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Power couple: Kane talks the bro code

When Kane Cornes steps out onto the Adelaide Oval this Saturday night against Sydney, it will be his 295th AFL match.

It also marks an astonishing 550 games for Port Adelaide between Kane and his older brother, Chad.

“We used to kick together in the warm-up and I’d always try to kick to him during games to the point where coaches used to tell me off for looking for him too much.” – kane cornes

Behind the Madden (710) and Nankervis (578) brothers, Chad and Kane – the sons of South Australian football figure Graham Cornes – will become just the third pair of brothers to reach the 550-game milestone.

Growing up three years apart and having their fathers competitive spirit, Kane says the boys were pretty full-on in the backyard.

“He was pretty brutal on me when we were little kids. We didn’t get along great and he used to punish me a fair bit,” Kane told on the eve of the family milestone.

“So it was pretty testing for mum at times but our relationship got a lot better as we got older when he moved out of home and we weren’t living in each other’s pockets.”

Chad, 35, was the first to get drafted to the Power and after a breakout year in 2000, his younger brother was in the draft mix and hoping to stay in his home state.

But the Cornes brothers may have never been reunited at Alberton if Port coach Mark Williams had his way at the table on draft day. With the club having two picks inside the top 20, Kane says his career was close to playing out differently.

“I remember ringing ‘Choco’ before the draft, Port had picks 12 and 20, so I was pleading my case with why they should draft me and he told me they weren’t going to take me with their first pick.

“I thought I was probably going to be out of reach for their second pick but then pick 20 came around and I was still there and the recruiter and ‘Choco’ were having a big argument.

“Alan Stewart – the recruiter – wanted to take me and ‘Choco’ wanted to take someone else.”

Stewart reflected this week, “Kane tested very poorly at the draft camp. He was either the slowest or the second-slowest player there – but I saw some great qualities in him.”

As they say, the rest was history.

“Luckily Alan got his way and was able to convince Choco to pick me,” Cornes said.

Getting drafted to play alongside his brother in his home state was the best possible outcome for Kane, but there was one perceived downfall.

Port Adelaide had a rich history as one of the enemies of Glenelg and Adelaide Crows – both of whom have had serious alliances to their father.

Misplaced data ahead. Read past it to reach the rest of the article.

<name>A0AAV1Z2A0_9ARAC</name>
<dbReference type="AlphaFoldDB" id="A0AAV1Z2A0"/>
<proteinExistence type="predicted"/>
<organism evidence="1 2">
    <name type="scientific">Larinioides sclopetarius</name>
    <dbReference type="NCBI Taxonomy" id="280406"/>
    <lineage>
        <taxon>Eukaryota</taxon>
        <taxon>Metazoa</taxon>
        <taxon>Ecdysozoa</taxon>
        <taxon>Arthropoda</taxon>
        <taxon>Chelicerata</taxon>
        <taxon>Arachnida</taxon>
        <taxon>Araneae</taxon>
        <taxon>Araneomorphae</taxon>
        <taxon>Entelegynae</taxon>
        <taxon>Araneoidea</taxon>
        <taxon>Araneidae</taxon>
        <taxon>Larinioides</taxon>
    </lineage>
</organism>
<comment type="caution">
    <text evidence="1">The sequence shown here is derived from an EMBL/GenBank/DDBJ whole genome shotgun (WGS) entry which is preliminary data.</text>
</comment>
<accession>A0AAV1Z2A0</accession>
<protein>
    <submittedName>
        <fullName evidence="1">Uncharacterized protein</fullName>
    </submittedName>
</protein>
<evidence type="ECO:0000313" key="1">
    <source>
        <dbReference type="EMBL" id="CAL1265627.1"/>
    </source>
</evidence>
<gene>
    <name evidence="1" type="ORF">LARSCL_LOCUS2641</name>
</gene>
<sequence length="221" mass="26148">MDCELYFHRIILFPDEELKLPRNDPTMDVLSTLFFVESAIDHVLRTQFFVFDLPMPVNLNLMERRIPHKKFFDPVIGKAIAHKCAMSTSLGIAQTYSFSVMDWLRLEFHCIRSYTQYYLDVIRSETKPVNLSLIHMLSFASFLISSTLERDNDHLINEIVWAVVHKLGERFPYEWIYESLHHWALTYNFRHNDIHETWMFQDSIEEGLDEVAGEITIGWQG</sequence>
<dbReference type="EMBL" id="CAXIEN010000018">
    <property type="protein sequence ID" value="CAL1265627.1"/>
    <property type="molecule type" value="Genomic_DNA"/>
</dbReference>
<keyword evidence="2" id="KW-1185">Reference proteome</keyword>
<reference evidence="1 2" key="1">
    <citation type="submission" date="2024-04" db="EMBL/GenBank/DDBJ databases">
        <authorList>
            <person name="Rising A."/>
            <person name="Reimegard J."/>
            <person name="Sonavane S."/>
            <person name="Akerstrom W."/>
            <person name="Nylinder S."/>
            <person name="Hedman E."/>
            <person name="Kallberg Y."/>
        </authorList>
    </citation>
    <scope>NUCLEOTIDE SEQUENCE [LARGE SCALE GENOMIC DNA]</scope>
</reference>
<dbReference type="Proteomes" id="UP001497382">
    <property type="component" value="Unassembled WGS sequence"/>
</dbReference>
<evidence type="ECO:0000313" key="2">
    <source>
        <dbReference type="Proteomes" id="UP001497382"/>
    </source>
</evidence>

Kane says his older brother was a bit conflicted early on before learning to embrace the ‘Showdown’ rivalry.

“I was just happy to play AFL and stay in my home state but I think it was a little bit hard for Chad in the early days.

“It’s really ironic, we both supported the Crows when we were younger and then dad got sacked so we didn’t really have a team to support after that.

“Chad had an interesting relationship with Adelaide supporters and he always played well in Showdowns. The supporters used to boo him but he always tried to stir them up. It was a great little battle within a battle.”

It didn’t take long for the brothers to taste some success. After a few years of near misses in finals, Kane and Chad played in a premiership together in 2004.

Port had another stellar year in 2007 culminating in the brothers both being named in the All-Australian side.

“We used to kick together in the warm-up and I’d always try to kick to him during games to the point where coaches used to tell me off for looking for him too much.

“I always knew where he was on the ground and had a feel for how he was going. I’d try to get him into the game so it certainly helped playing with him and he helped me. It was a good thing we had going for a bit there.”

Following the club’s lean years early in this decade, Chad joined Greater Western Sydney for their inaugural season in 2012.

He retired at the end of that season but still resides in Sydney.

“I speak to him pretty regularly though it’s a bit harder to see him nowadays. I still talk to him on the phone all the time and he loves my kids and they love their uncle Chad. Hopefully he comes back to live in Adelaide again one day.”

And while there’s no overriding rivalry between the brothers, it would seem a few best and fairest awards and an extra 40 games would see Kane get the bragging rights over his elder brother.

But that’s not the way their father sees it, according to Kane.

“Chad’s always been the favourite of dad’s but I just try and stir him up a bit and get under his skin with that one.”